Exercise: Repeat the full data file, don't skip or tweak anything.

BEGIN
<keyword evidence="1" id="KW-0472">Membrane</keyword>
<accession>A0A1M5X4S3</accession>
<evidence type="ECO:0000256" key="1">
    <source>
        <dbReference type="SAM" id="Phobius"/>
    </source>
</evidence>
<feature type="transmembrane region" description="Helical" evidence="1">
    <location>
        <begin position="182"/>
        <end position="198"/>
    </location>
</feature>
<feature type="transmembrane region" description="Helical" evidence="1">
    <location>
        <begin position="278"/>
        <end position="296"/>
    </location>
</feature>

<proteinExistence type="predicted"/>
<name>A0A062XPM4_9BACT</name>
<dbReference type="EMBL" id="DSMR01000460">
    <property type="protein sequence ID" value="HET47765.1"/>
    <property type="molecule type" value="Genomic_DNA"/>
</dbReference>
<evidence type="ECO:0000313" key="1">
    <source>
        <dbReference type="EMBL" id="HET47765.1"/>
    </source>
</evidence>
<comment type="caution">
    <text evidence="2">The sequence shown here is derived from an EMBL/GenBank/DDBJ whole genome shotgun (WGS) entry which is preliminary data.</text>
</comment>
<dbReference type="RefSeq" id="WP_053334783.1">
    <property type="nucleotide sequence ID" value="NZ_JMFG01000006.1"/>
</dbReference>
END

<keyword evidence="1" id="KW-0472">Membrane</keyword>
<accession>A0A1M5X4S3</accession>
<evidence type="ECO:0000256" key="1">
    <source>
        <dbReference type="SAM" id="Phobius"/>
    </source>
</evidence>
<feature type="transmembrane region" description="Helical" evidence="1">
    <location>
        <begin position="182"/>
        <end position="198"/>
    </location>
</feature>
<feature type="transmembrane region" description="Helical" evidence="1">
    <location>
        <begin position="278"/>
        <end position="296"/>
    </location>
</feature>

<proteinExistence type="predicted"/>
<name>A0A062XPM4_9BACT</name>
<dbReference type="EMBL" id="DSMR01000460">
    <property type="protein sequence ID" value="HET47765.1"/>
    <property type="molecule type" value="Genomic_DNA"/>
</dbReference>
<evidence type="ECO:0000313" key="1">
    <source>
        <dbReference type="EMBL" id="HET47765.1"/>
    </source>
</evidence>
<comment type="caution">
    <text evidence="2">The sequence shown here is derived from an EMBL/GenBank/DDBJ whole genome shotgun (WGS) entry which is preliminary data.</text>
</comment>
<dbReference type="RefSeq" id="WP_053334783.1">
    <property type="nucleotide sequence ID" value="NZ_JMFG01000006.1"/>
</dbReference>